In addition to influencing the relationships of neighbors, I’m learning fences have a number of other uses on the farm. Of course, they help keep your animals where you want them. And hopefully they help keep predators off your animals. And they may keep wildlife off your vegetables, although hungry deer will jump any fence less than eight feet high. Less obviously, though, fences define our relationship to the land and the uses we can put it to.
Most everyone is familiar with the story of the colonial split-rail fence. There’s one on the cover of William Cronon’s Changes in the Land. The rail fence, roughly cut from the timber settlers needed to clear in order to turn wild eastern forest into farmland, symbolizes European ideas of land use and ownership that settlers brought with them and imposed on the environment and the natives they found there.
Fences remain important to farmers, and their use is still a complicated affair. Cattle and horses can be grazed on pasture enclosed by a few strands of barbed wire. Sheep, with thick fleeces to protect them, will go through barbed wire. Goats are even harder to contain – there’s an old saying that if your fence won’t hold water, it won’t hold goats. And although chickens will usually come back home in the evening, there are a lot of varmints out there that will eat them in the meantime if they aren’t protected by a fence. Farmers have used woven wire, hardware cloth, rigid panels, and electric wire to contain and protect animals. Each comes at a price, and it adds up: a decent four-foot high sheep and goat fence will run you over a dollar a foot. So these fences tended to be expensive and permanent. Most small farmers use and endlessly reuse a variety of materials based on what they can get cheap, and hoard the bits they aren’t currently using.
As sustainability and soil depletion have come into sharper focus in recent years, innovative farmers have rediscovered what the old-timers knew before the age of chemical fertilizer: pastures will support a larger number of animals if they are grazed in succession. Sheep and goats prefer to eat different plants than cows, so they can coexist with cattle on a pasture without competing. And then the poultry can follow, eating bugs out of the droppings; which not only breaks up the fertilizer and spreads it over the fields, but also actually reduces the number of parasites and pathogens. This is a win-win-win, the animals are better off, the farmer produces a larger quantity and wider variety of protein on a given plot of land, and the land itself is improved in the process. The only catch is, you have to enclose and protect all these different types of creatures!
That’s where the story gets interesting. The cost of fencing has traditionally made it difficult for farmers to fence appropriately for intensive pasturing, and the effort involved in setting and moving fences has made land use inflexible. But recently, battery-powered low-impedance fence chargers and moveable electric fences have changed the game again for small farms. Deep-cycle batteries like the ones in your boat or RV can run miles of low-cost electric tape, twine or netting. They can even be hooked to solar chargers. And they’re easy to set up and move, allowing farmers to raise temporary paddocks and move animals as quickly or slowly as needed over the land.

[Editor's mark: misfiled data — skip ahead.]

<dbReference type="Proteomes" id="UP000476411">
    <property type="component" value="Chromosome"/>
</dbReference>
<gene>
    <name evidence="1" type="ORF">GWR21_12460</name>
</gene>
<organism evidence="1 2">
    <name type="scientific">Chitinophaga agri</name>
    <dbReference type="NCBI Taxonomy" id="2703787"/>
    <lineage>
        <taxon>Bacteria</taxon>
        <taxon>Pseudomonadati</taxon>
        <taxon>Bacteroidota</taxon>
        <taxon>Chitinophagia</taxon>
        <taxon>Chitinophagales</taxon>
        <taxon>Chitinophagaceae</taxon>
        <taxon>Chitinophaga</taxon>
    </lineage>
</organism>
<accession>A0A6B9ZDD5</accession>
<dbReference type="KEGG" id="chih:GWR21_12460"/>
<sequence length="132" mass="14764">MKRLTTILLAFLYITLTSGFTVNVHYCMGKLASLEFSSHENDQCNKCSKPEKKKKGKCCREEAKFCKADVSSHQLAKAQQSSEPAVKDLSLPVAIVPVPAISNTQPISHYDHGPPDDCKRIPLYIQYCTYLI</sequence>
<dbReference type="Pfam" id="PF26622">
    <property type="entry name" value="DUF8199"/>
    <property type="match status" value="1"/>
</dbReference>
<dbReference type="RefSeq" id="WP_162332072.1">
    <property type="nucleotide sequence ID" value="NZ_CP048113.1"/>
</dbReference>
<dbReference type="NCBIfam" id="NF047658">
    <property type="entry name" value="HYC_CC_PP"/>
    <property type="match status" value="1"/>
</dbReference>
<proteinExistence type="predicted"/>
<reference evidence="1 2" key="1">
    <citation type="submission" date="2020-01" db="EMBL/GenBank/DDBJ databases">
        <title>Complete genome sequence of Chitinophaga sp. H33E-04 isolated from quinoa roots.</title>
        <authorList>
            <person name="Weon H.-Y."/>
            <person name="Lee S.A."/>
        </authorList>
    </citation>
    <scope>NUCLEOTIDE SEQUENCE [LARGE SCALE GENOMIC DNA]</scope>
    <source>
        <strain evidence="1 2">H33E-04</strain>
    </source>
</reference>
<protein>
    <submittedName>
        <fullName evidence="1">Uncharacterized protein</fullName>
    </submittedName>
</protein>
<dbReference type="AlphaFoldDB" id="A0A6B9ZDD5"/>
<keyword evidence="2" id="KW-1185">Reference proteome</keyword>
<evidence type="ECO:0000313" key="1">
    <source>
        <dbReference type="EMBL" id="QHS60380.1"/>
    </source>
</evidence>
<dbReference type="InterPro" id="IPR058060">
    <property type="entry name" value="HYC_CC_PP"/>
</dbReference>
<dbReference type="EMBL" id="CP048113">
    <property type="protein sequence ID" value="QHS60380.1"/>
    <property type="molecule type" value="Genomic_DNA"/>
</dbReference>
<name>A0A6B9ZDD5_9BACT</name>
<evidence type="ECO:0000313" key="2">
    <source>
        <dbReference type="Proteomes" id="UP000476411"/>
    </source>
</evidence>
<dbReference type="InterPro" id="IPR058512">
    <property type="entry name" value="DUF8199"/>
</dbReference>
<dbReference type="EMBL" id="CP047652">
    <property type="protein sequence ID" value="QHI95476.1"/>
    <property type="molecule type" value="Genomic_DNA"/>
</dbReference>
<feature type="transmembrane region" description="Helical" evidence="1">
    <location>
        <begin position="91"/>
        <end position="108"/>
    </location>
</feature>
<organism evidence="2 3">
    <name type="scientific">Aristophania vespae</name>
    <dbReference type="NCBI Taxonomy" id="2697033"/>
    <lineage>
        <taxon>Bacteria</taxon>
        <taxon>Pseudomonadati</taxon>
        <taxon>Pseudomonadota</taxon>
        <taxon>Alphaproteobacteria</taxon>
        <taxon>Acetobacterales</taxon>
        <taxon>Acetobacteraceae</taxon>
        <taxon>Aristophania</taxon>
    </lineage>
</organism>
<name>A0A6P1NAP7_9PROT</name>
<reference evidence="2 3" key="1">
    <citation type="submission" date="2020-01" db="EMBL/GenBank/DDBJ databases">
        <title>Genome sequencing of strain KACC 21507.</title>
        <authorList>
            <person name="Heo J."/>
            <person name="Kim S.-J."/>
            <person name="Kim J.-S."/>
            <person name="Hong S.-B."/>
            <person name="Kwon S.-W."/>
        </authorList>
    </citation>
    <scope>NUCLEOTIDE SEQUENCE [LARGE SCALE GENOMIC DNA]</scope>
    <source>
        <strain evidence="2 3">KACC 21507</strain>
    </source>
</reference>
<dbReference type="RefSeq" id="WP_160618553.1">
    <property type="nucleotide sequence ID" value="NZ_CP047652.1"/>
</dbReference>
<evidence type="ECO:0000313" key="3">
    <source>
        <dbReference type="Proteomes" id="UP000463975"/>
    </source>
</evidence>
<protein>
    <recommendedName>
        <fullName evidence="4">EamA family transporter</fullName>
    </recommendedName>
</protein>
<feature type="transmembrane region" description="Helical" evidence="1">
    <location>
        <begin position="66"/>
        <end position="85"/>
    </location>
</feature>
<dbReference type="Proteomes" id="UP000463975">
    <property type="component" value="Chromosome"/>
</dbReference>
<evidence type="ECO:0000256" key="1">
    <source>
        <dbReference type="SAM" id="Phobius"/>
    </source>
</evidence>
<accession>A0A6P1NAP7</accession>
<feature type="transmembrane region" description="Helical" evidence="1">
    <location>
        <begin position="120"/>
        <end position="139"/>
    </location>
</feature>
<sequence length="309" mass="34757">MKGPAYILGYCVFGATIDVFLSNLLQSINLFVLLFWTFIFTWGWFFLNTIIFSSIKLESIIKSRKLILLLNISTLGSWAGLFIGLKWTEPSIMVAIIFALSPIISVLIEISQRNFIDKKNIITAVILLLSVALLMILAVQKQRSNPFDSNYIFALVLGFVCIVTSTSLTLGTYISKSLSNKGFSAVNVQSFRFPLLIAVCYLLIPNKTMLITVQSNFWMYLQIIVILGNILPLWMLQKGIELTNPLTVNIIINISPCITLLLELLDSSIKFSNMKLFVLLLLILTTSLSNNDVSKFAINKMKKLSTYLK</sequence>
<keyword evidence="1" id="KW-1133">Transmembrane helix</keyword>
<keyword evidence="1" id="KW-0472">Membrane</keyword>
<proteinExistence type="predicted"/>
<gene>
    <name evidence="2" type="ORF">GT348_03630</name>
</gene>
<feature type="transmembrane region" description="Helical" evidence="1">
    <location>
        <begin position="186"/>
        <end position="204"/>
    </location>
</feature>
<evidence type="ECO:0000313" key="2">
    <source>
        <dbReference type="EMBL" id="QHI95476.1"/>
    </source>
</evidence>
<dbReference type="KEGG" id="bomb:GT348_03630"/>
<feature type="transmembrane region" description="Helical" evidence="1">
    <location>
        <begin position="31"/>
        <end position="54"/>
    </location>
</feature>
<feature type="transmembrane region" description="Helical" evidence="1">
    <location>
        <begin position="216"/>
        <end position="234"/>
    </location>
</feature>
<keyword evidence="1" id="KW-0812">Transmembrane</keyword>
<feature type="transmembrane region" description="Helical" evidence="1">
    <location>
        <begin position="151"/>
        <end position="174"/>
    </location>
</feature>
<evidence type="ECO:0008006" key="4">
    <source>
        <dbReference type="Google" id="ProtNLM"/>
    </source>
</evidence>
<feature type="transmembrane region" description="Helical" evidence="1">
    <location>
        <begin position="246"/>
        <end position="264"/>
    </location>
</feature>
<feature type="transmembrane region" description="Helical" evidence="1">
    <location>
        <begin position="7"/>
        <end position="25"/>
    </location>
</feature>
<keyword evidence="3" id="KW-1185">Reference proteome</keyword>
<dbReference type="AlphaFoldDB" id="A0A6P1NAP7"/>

This may not seem like such a big deal, but I think it may turn out to be. The world’s food supply depends heavily on fossil fuels, both for transportation and for the production of synthetic fertilizers like anhydrous ammonia. It currently takes fifteen calories of energy to put a calorie of food on your table. If there’s any truth to either climate change or peak oil, multi-thousand acre cornfields and factory-style feedlots may turn out to be as much of a twentieth-century anomaly as McMansions and jet-setting to conferences. But it has been suggested that the world’s food needs could be met by intensive techniques combining grazing with gardening. Farmers like Joel Salatin claim that not only would intensive pasturing solve the world food problem, but “in fewer than ten years we would sequester all the atmospheric carbon generated since the beginning of the industrial age” (Folks, This Ain’t Normal, p. 195). If true, this is a really big deal; and even if Salatin is not quite right about this, intensive pasturing still seems like a really good idea. And these new fences make it possible. That could be historic.
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